If you have Kodi installed you can use an unofficial Netflix add-on to access your account. Note that this requires providing your account credentials to a third-party app—another good reason to be using a VPN.

Start by installing Kodi in the terminal. Update and upgrade first:

sudo apt update && sudo apt upgrade

You’re ready to install Kodi:

sudo apt install kodi

Next, download the repository for the Netflix addon.

Download: CastagnaIT for Kodi (Free)

Save this to your Linux PC. In Kodi, open the Add-ons browser and select Install from zip file.

Browse in Kodi to the download location and install the repository file repository.castagnait-1.0.x.zip.

Click Back to find the add-ons browser again. Select Install from Repository and find the CastagnaIT repo. Browse this for the Netflix add-on and Install.

Ubuntu users should be done here. However, distros from other branches should install these tools:

sudo apt install build-essential python-dev python-pip python-setuptools

pip install --user pycryptodomex

You can now launch the Netflix add-on in Kodi, sign into your account, and access all the movies and shows.

Netflix Natively and Easily on Linux!

Thanks to all the efforts on various sides we now have Netflix natively on Linux without applying any workarounds. You just need a modern browser, or you can watch Netflix using a Kodi add-on.

Need to watch Netflix’s US library? In that case, you need a VPN. We recommend ExpressVPN, which offers a 49% discount to MakeUseOf readers.

Looking for something to watch? Use these tools to find movies and TV shows on Netflix 5 Helpful Tools to Find Movies & TV Shows to Watch on Netflix "What should I watch on Netflix?" We've all been there! Here are some useful recommendation sites and apps you can use. Read More .

Related topics: Google Chrome, Kodi, Linux Tips, Media Server, Mozilla Firefox, Netflix.

Affiliate Disclosure: By buying the products we recommend, you help keep the site alive. Read more.

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  1. Mike Walsh
    June 3, 2020 at 12:26 pm

    NetFlix support has really come on by leaps & bounds under Linux. Virtually every major browser....AND most of the Chromium 'clones' and Mozilla re-spins.....will play it natively now.

    I package a whole load of different browsers as 'portables' for the Puppy Linux community, and ensuring Widevine support is crucial as far as I'm concerned. Chrome; Iron; Opera; Brave; Yandex; Firefox (both Quantum & ESR variants); the European Cliqz browser.....these ALL play NetFlix OOTB. About the only one that won't is Pale Moon, but the guys at MoonChild Productions are basing Pale Moon on the older Goanna-based UXP platform, and have categorically stated that they have NO intentions of ever implementing DRM support in their browser.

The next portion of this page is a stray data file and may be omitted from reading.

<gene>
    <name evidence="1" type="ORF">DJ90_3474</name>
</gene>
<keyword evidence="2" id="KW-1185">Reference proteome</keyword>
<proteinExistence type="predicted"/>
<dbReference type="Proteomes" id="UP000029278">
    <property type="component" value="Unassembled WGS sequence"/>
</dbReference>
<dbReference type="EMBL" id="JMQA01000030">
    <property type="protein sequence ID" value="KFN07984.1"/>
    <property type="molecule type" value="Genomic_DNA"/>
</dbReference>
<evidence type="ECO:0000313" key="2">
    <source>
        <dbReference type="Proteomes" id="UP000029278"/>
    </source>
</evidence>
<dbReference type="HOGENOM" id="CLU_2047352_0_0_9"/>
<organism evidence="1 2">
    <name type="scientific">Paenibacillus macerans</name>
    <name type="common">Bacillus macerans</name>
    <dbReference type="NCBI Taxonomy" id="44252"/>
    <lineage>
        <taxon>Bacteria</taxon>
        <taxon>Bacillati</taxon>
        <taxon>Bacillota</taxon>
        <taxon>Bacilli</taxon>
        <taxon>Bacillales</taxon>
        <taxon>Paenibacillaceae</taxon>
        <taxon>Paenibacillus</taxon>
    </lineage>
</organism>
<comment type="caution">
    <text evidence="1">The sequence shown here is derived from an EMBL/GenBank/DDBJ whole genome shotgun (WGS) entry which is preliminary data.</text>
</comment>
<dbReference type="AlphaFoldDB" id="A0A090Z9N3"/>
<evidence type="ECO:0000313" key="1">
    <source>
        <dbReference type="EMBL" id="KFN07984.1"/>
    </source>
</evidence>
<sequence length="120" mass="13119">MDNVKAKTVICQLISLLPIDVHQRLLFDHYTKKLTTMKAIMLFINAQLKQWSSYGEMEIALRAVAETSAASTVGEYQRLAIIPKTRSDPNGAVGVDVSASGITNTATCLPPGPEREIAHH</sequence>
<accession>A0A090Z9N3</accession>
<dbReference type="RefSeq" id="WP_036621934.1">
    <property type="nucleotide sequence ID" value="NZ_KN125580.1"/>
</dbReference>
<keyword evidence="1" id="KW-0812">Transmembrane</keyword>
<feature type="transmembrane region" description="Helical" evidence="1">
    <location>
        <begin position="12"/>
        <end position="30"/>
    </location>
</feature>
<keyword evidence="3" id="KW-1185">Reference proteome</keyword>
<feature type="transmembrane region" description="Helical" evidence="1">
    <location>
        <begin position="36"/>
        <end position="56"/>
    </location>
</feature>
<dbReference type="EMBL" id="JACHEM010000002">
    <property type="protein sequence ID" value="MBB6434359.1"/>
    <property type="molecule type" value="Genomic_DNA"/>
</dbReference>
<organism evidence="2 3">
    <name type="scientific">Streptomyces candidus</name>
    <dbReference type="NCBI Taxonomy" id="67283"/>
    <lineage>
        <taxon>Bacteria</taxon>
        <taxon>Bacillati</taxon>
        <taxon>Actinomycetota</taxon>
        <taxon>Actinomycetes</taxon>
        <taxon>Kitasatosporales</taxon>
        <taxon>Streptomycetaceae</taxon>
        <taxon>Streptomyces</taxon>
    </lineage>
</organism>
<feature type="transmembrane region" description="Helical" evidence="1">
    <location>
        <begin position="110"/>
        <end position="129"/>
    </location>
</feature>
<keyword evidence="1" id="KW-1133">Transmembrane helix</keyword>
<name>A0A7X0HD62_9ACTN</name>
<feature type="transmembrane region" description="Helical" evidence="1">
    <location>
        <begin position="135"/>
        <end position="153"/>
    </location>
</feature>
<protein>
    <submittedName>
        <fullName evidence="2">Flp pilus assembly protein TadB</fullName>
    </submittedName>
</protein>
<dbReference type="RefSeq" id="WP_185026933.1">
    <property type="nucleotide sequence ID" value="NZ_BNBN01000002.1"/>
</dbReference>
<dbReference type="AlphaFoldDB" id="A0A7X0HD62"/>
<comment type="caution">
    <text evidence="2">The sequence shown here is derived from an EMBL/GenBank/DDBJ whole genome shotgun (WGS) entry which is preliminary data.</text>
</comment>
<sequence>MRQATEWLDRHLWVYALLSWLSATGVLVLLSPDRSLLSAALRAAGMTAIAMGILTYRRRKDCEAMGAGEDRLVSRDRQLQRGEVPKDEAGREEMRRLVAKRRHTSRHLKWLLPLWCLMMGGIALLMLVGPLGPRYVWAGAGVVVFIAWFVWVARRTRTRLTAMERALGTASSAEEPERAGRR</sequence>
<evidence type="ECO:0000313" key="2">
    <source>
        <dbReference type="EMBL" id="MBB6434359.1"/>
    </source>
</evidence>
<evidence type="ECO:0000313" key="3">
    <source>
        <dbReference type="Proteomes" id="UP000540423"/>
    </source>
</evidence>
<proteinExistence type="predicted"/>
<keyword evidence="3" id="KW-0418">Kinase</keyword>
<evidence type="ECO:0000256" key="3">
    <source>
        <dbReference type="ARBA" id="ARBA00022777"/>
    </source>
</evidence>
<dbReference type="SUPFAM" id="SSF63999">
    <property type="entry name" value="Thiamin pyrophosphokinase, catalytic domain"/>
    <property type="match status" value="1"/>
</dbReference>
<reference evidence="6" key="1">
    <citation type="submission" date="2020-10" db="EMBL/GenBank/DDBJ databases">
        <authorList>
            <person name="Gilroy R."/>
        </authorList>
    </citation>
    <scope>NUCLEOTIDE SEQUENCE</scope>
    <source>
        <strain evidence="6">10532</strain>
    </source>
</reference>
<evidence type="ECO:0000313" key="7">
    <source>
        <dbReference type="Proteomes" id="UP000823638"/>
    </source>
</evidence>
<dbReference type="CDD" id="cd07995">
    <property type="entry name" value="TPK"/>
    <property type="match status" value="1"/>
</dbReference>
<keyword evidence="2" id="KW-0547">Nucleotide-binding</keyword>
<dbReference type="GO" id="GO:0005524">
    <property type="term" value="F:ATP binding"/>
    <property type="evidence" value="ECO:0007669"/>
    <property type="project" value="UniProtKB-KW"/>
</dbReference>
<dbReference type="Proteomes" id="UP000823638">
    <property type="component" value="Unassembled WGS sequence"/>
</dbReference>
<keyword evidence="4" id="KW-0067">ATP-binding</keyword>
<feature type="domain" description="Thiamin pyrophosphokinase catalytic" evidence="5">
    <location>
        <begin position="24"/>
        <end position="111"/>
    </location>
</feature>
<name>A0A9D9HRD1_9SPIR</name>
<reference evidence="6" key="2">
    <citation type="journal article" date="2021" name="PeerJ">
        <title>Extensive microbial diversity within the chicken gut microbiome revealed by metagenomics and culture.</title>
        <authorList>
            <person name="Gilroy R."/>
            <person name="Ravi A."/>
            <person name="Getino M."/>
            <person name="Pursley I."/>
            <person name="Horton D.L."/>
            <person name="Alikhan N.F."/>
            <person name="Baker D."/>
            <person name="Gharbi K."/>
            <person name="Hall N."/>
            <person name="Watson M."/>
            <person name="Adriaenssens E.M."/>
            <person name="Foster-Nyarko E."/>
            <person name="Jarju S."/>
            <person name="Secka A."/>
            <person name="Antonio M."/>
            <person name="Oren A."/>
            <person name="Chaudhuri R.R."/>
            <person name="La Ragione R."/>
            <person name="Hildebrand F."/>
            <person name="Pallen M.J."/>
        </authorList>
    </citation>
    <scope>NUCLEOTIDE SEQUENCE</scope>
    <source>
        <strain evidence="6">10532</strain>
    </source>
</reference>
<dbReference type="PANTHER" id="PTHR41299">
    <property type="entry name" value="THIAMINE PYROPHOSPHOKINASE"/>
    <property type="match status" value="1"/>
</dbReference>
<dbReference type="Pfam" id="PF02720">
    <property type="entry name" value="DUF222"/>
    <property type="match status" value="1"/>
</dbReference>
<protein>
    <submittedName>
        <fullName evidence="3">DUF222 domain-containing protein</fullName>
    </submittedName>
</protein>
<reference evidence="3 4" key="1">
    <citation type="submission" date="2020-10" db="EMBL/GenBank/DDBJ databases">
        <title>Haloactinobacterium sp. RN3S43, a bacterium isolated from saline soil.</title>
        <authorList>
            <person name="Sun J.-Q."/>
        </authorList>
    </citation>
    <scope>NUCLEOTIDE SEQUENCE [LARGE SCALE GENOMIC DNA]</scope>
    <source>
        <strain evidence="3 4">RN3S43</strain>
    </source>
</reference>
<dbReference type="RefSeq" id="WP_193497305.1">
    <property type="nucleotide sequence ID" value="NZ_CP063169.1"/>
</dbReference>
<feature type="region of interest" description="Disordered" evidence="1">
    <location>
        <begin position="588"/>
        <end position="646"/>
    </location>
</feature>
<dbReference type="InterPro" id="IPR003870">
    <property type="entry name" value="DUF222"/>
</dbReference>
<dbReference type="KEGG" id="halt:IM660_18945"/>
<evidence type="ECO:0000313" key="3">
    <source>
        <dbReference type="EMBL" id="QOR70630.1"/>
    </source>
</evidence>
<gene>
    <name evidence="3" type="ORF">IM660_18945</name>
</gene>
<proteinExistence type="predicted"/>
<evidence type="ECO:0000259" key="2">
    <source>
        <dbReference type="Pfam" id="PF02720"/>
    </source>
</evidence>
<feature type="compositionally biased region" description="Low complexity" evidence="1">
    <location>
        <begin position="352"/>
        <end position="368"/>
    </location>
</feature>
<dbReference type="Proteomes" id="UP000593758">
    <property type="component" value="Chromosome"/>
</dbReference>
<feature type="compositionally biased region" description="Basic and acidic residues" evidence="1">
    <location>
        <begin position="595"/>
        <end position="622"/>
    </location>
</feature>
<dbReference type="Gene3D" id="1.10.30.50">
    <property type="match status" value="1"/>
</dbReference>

I used to make use of the ability Chrome had in older versions to start a second instance of the browser for a single site as a desktop 'app'. It's similar to what Christian mentioned above, but in modern versions the browser must already be up-and-running for this to work. My NetFlix 'app' would run by itself, without even firing-up the browser, but this ability has since been removed from the code-base at the Chromium Projects.....

    Kind of annoying, but I guess this is what's termed "progress".

  2. gugu2077
    October 15, 2018 at 9:50 pm

    Works on Firefox 62 on Manjaro by setting the User Agent to Chrome - Linux.

  3. Rocky Lincourt
    March 8, 2017 at 2:49 am

    Currently Firefox 49+ on Linux can stream Netflix natively; but you have to Enable DRM for HTML5 Playback, and use an User Agent Switcher to trick Firefox into thinking that it's Running Natively under Windows.

  4. joshua
    June 19, 2016 at 9:53 pm

    please helpi must be missing something it is not letting me use netflix on ubuntu 16.04. i have a hp elitebook 8540w. can someone just remote in or something?

    • Michael Tunnell
      June 20, 2016 at 10:12 pm

      Your laptop looks like it is 64bit so all you need is Google Chrome and a Netflix account and you should be good to go. Please provide more info if still having issues.

      • Anonymous
        June 20, 2016 at 10:25 pm

        That's the problem. It's also not letting me put chrome on it as well. I spent 3 hours trying to figure it out. Maybe you can remote assist? Email me if you can help. Becomethemiracle1@gmail.com

        • Rocky Lincourt
          March 8, 2017 at 2:55 am

          Google Chrome only runs on a 64-bit Linux Operating System, if you have a 32-bit Linux system you have to configure your Firefox browser.

  5. Siren Watcher
    June 4, 2016 at 7:21 pm

    An easy way to get around this on linux without downloading Chrome is to download an addon that tells websites that firefox is chrome. The firefox addon is called, User Agent Switcher. I just got netflix working fine on firefox under Linux... always a good thing avoiding chrome if you can. This seems to be a decent middle ground.

    • Michael Tunnell
      June 20, 2016 at 10:14 pm